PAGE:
Tuesday, January 4, 2011

Recent Vulnerabilities Analyzed

Dale Peterson over at DigitalBond.com has an interesting blog posting looking at the recent spate of vulnerabilities reported by ICS-CERT. I have only been watching these closely since the advent of Stuxnet news, so I wasn’t aware that this number was unusual. Dale has been covering this field for quite some time and he has some valuable insights into the situation.

Are ICS Vendors checking for their own vulnerabilities?

Dale explains something that I had noticed but haven’t commented upon; all of the recent vulnerabilities published by ICS-CERT have been from the smaller control system suppliers; with the exception of Siemens and Stuxnet, none of the top line system suppliers have been hit. It seems (paraphrasing Dale so if I get it wrong it’s not his fault) that the top of the line systems are just too expensive and tightly controlled for ‘security researchers’ to get their hands on without the active cooperation of the vendor.

One would like to think that the major ICS vendors would be doing a lot of that security research themselves. After all, their systems are being used in facilities that we would expect the bad guys to want to attack. That means that the large vendors would have a special interest in finding the vulnerabilities in-house and fixing them before anyone knew about them.

Are they doing it? I don’t know. I haven’t touched a control system in a couple of years now, so I don’t know how often security updates are being sent out to the users. None of these guys are as large as Microsoft so there isn’t a major industry reporting their every hiccup. And if I were one of the big-guys, I wouldn’t be making public pronouncements when I sent out patches, explaining what the vulnerabilities are. After all we know that it is a major project to do a software update on a large control system and they frequently just don’t get done. Public notices would make too many sensitive customers potential targets.

So how does a security manager at a high-risk chemical company know if the vendor they use is doing a good job checking their systems for cyber vulnerabilities, fixing the problem and sending out patches? If the facility only receives one patch notice a year is that because the system is mature and relatively free of vulnerabilities? Or, is the vendor just bundling a bunch of small patches to make it easier for the user? Or, is the vendor just not doing the job? I guess that you could ask, but I doubt anyone would ever get told that the last option described above was in effect.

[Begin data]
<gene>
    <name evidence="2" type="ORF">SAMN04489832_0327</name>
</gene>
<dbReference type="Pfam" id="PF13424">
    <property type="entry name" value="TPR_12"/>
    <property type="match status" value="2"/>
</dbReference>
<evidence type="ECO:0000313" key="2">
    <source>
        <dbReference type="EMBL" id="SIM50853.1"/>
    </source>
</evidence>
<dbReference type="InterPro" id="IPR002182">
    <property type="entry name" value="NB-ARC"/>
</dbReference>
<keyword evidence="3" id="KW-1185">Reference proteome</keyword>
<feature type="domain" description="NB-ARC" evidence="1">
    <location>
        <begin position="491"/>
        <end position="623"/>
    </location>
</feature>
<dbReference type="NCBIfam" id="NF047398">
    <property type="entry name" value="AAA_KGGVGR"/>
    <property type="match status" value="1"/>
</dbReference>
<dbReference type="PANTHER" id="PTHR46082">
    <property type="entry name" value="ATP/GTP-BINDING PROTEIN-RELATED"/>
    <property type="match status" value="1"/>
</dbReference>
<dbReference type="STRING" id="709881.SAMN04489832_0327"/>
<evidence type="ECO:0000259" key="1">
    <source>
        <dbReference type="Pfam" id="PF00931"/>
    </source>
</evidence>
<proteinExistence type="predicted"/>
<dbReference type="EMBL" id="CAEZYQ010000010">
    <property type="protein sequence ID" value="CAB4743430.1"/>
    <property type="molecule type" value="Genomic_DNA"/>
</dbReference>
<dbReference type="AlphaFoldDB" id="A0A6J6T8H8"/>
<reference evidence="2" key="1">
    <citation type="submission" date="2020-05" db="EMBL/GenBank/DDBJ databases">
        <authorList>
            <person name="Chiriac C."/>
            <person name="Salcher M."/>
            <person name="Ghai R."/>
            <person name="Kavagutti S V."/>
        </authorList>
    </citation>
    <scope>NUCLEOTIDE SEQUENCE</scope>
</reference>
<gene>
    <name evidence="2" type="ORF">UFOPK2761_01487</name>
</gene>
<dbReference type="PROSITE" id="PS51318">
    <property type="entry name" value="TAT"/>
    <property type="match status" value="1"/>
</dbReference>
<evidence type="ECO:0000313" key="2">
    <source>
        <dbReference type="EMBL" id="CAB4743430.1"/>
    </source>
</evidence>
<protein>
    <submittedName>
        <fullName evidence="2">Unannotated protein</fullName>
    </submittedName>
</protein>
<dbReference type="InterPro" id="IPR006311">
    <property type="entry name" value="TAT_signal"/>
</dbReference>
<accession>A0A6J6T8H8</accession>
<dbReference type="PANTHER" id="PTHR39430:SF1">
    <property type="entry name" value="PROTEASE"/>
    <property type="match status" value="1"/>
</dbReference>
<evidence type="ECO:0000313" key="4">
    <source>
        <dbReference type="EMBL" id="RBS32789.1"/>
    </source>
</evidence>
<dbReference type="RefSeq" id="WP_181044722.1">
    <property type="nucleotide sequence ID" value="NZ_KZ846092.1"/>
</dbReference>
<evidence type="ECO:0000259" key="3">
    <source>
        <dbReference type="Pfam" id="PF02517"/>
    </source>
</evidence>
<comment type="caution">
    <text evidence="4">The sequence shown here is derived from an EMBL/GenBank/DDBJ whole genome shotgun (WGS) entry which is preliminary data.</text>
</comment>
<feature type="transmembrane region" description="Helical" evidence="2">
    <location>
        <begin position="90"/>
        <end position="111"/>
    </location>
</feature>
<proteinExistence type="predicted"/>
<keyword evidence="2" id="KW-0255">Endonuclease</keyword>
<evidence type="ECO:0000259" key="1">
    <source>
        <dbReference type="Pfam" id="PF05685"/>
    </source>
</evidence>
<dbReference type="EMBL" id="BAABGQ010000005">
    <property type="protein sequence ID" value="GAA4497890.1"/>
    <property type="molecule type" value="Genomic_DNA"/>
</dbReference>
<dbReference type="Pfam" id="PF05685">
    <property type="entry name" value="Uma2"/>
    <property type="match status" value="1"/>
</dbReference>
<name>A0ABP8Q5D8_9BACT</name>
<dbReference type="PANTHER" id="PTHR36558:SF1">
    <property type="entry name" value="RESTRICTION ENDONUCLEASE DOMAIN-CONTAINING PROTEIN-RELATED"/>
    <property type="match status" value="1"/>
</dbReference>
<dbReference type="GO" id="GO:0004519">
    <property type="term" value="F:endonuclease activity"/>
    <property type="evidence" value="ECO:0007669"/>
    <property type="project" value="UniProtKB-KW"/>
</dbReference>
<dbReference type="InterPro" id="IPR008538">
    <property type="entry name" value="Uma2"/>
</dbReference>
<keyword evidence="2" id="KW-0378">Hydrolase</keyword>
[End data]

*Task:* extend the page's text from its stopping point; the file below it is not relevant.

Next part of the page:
Cyber Vulnerabilities and CFATS

If you are a CFATS covered facility I would recommend asking, in writing. And ask (demand if you’re big enough) for a written reply. It may not get you the complete, unvarnished truth, but it will show that you are taking the control system security issue seriously.

If you get a patch notice from your ICS vendor, the first thing you have to do is recall that every vulnerability advisory issued by ICS-CERT contains the recommendation to conduct “proper impact analysis and risk assessment” before applying mitigation measures. And record that analysis and assessment in writing. If I were a chemical facility inspector checking your cyber security measures, I would want to see your patch log. If all of the vendor patches were not applied I would want to know why.

All of that will help you remain compliant, but won’t protect you against a zero-day vulnerability that the vendor wasn’t looking for. Nothing guarantees that the bad-guys aren’t going to find these vulnerabilities first, but the odds are reduced if there is an active effort by the good-guys to find the same vulnerabilities.

This is one area of ICS security that is going to have to be addressed in any realistic cyber security legislation. Either the folks at ICS-CERT are going to have to be given the resources (money, manpower and equipment) to do the vulnerability searches in-house (or the money to contract it out) or there is going to have to be a way to verify that ICS vendors are making a significant effort of their own.

Vulnerability Notice Coverage

Dale closes his blog by noting that he won’t be reporting the standard vulnerability announcements made by ICS-CERT any longer. This certainly makes sense for his blog, since the bulk of his readers are cyber experts who should probably be tracking those announcements themselves.

My readers are a more diverse group. While there are a number of cyber security people reading this blog there are also regulators, politicians, facility security people, even the occasional activist (and a host of others I’m sure). I will continue to summarize the reports issued by ICS-CERT. For those of you who are actually dealing with control systems, please go to the ICS-CERT site and read their alerts and advisories. Even if your control system is not the one involved, the increase in your knowledge of potential vulnerabilities will make you a better defender of your control system.

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